What most carers are desperate to avoid is breaking down in front of the person they are caring for. There was many a time when I fled to the bathroom to avoid my dad seeing me cry. I can testify that it is immensely difficult to control your emotions to the point where the person you are caring for never sees that you are upset, especially when very often that person would be the one individual who, perhaps under different circumstances, would be the person most likely to listen and comfort you.

You may find other family members or friends don’t understand how you are feeling emotionally, or how going without sleep, becoming exhausted and perhaps feeling poorly yourself can impact on your ability to feel emotionally strong. Most of us have a tipping point, when one too many difficulties or battles just tips us over the edge and into either anger or upset. Don’t be too hard on yourself in those times – letting your emotions out is better than bottling them up. For anyone caring for a loved one with dementia, my blog posts ‘Dementia’s emotional rollercoaster’ and ‘A sense of loss’ may help.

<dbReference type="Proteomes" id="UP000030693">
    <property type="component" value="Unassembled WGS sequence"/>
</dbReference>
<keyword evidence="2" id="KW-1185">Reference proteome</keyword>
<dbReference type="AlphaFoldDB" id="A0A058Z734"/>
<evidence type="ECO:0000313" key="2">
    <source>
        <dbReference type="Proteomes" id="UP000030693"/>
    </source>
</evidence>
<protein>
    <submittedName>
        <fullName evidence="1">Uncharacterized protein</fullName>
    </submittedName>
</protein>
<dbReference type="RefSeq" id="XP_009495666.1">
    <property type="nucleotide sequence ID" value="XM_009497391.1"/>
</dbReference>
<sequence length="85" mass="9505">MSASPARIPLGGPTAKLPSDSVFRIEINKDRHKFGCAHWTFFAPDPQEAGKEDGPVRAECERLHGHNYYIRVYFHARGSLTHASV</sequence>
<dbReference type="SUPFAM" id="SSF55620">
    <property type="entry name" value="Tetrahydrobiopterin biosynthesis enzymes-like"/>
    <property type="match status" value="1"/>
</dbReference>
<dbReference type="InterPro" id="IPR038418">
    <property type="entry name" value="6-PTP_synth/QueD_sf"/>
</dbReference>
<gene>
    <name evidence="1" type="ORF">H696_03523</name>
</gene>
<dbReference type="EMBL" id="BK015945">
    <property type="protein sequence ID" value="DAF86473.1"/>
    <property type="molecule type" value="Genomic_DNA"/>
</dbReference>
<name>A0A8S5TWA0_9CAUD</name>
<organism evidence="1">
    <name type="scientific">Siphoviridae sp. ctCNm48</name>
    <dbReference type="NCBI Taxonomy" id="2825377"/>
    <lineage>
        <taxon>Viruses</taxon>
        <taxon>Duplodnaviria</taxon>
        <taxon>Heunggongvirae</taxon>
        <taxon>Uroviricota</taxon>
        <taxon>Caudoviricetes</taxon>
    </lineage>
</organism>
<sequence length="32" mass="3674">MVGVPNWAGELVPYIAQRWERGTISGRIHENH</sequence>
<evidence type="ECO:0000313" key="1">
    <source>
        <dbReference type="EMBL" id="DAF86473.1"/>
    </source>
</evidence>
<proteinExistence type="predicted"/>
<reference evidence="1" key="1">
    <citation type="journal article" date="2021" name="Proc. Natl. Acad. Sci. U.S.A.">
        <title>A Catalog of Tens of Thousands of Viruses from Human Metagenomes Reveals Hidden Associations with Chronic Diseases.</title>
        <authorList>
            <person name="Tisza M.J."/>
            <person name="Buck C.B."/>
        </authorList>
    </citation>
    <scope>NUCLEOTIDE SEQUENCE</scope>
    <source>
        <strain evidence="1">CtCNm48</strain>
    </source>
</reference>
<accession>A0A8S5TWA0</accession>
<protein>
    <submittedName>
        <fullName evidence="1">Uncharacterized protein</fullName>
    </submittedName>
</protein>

Further reading:

D4Dementia: 'Caring for carers'
D4Dementia: 'The carer's job description'

All D4Dementia blog posts for Carers, including many with tips and advice on coping with particular aspects of your loved one's dementia
External links: 
Dementia Action Alliance Carers' Call to Action: http://www.dementiaaction.org.uk/carers
Carers Trust: http://www.carers.org/
Next post on 12 June 2014.
Until then...

Beth x







You can follow me on Twitter: @bethyb1886

Tuesday, 10 June 2014

Carer's questions - Is it ok to ask for help?

Welcome to the second of my seven ‘mini’ blogs for UK Carers Week 2014.

As regular readers of this blog know, I cared for my father for 19 years during his vascular dementia. For the majority of that time, however, I never considered myself a carer - just a daughter looking after her dad. As I said in my G8 Dementia Summit film, "You become a carer, but you don't realise you've become a carer."